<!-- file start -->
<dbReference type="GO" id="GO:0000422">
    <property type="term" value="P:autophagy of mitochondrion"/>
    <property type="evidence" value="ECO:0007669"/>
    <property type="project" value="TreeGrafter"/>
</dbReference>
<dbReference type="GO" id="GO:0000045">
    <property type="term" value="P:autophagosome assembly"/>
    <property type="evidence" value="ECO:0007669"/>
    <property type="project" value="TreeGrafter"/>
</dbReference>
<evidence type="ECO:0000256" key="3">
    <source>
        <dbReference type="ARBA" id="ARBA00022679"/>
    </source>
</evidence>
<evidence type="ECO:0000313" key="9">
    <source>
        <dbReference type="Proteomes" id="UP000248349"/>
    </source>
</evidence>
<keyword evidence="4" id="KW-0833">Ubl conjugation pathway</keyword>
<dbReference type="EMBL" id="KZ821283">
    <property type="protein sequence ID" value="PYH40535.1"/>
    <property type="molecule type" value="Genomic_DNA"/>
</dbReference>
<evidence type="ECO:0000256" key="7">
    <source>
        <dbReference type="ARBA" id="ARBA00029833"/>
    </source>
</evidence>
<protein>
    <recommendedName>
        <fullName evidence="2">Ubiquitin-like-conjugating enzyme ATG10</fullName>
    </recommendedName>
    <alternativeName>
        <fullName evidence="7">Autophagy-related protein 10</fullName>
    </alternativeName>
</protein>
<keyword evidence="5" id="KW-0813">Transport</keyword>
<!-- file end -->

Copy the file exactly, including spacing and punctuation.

<dbReference type="GO" id="GO:0000422">
    <property type="term" value="P:autophagy of mitochondrion"/>
    <property type="evidence" value="ECO:0007669"/>
    <property type="project" value="TreeGrafter"/>
</dbReference>
<dbReference type="GO" id="GO:0000045">
    <property type="term" value="P:autophagosome assembly"/>
    <property type="evidence" value="ECO:0007669"/>
    <property type="project" value="TreeGrafter"/>
</dbReference>
<evidence type="ECO:0000256" key="3">
    <source>
        <dbReference type="ARBA" id="ARBA00022679"/>
    </source>
</evidence>
<evidence type="ECO:0000313" key="9">
    <source>
        <dbReference type="Proteomes" id="UP000248349"/>
    </source>
</evidence>
<keyword evidence="4" id="KW-0833">Ubl conjugation pathway</keyword>
<dbReference type="EMBL" id="KZ821283">
    <property type="protein sequence ID" value="PYH40535.1"/>
    <property type="molecule type" value="Genomic_DNA"/>
</dbReference>
<evidence type="ECO:0000256" key="7">
    <source>
        <dbReference type="ARBA" id="ARBA00029833"/>
    </source>
</evidence>
<protein>
    <recommendedName>
        <fullName evidence="2">Ubiquitin-like-conjugating enzyme ATG10</fullName>
    </recommendedName>
    <alternativeName>
        <fullName evidence="7">Autophagy-related protein 10</fullName>
    </alternativeName>
</protein>
<keyword evidence="5" id="KW-0813">Transport</keyword>